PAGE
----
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A tentative agreement reached Friday between West Contra Costa Unified and its employee unions to offer limited in-person instruction beginning April 19 has a local parent group fuming as other districts throughout the state begin to bring students back into classrooms.
The 30,000-student district in the San Francisco Bay Area includes the communities of Richmond, El Cerrito, San Pablo and Pinole.
Rather than a full or even half day of in-person instruction, the plan calls for daily in-person “interventions,” with students arriving in the afternoons and being given academic and social-emotional support. In addition to academic programs for all grades, the district will also offer programs and counseling for social-emotional learning, which is based on helping students develop emotional skills like self-awareness and navigating healthy relationships vital to success in school and life.
The district’s five employee unions still must vote this week to ratify the plan. The district’s school board must also vote to approve it on Wednesday at what is expected to be a contentious school board meeting.
The unions, in a letter to the school board sent Tuesday evening, said they would be willing to expand the plan to also offer interventions from 8 a.m. to 10 a.m. four days a week, and to participate in a “learning hubs” pilot open to all students starting April 19. But that’s only if the board votes to approve the current plan.
“We hope that the board is truly interested in providing in-person support to students as soon as possible,” the letter said.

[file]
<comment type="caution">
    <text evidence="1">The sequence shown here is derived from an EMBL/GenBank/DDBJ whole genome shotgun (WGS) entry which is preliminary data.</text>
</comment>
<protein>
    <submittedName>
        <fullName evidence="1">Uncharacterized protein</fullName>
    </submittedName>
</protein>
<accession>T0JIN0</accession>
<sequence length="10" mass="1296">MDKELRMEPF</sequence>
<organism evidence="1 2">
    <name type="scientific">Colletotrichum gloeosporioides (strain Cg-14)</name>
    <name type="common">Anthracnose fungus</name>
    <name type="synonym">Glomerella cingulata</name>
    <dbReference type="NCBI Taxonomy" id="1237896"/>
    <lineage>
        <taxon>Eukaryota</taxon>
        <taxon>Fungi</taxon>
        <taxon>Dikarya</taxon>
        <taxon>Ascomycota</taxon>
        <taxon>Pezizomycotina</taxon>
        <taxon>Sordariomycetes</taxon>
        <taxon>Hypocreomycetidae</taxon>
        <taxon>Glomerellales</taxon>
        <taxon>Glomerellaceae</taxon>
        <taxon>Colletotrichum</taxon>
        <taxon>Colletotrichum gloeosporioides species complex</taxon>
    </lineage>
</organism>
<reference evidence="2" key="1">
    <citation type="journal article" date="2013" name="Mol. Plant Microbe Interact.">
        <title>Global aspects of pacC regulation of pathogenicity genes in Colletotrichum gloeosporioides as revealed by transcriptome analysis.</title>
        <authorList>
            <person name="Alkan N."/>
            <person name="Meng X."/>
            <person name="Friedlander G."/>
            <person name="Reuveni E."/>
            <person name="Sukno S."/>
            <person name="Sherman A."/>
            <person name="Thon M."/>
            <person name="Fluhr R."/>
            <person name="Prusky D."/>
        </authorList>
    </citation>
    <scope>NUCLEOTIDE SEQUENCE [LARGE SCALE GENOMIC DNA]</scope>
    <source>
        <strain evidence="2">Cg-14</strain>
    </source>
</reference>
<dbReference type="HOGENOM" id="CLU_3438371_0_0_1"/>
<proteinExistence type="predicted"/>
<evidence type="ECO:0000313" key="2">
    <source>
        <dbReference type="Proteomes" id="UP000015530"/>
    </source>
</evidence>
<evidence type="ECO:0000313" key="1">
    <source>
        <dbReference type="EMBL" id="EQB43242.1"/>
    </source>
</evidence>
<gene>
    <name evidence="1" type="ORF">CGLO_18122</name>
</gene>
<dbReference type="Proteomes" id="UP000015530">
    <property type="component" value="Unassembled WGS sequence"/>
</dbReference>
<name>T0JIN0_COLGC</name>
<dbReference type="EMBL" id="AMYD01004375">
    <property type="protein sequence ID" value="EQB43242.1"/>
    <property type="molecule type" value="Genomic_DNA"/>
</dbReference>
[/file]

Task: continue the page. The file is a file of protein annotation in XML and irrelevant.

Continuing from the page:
The agreement points to the wide variations in how “in-person instruction” is defined in districts throughout the state — and the conflicts they can trigger.
West Contra Costa Unified’s agreement states that distance learning would still be the “baseline” learning for students, and that the interventions would be “supplemental.”
The parent group, WCC Safe Open Schools, is calling on school board members to scrap the plan and return to the bargaining table. The group says it is also considering suing the district if the current plan is approved. Members of the group, some of whom are attorneys, sent a letter to the district Monday claiming the plan would go against the district’s duty to offer in-person instruction “to the greatest extent possible” as required by the state education code. The requirement was included in legislation (AB-77) enacted by the Legislature last June.
The district’s plan calls for in-person “interventions” for cohorts of up to 10 students from 2 p.m. to 4 p.m. on Mondays, Tuesdays, Wednesdays and Fridays, while students will continue to get classroom instruction via distance learning for the rest of the day. The district would also offer in-person social-emotional learning activities from 2 p.m. to 4 p.m. on Thursdays and 11 a.m. to 2 p.m. on Fridays.
High-needs students would be first in line for the interventions, and the district would be reaching out to their families to offer the program to them. Teachers would only have to participate in the program if they volunteer, and they would have to be fully vaccinated first.
In a newsletter to its members Friday, the district’s teachers union, the United Teachers of Richmond, said the plan represented the needs teachers had expressed to their union leaders. The plan includes strong safety protections and supports highest-need students first, they added.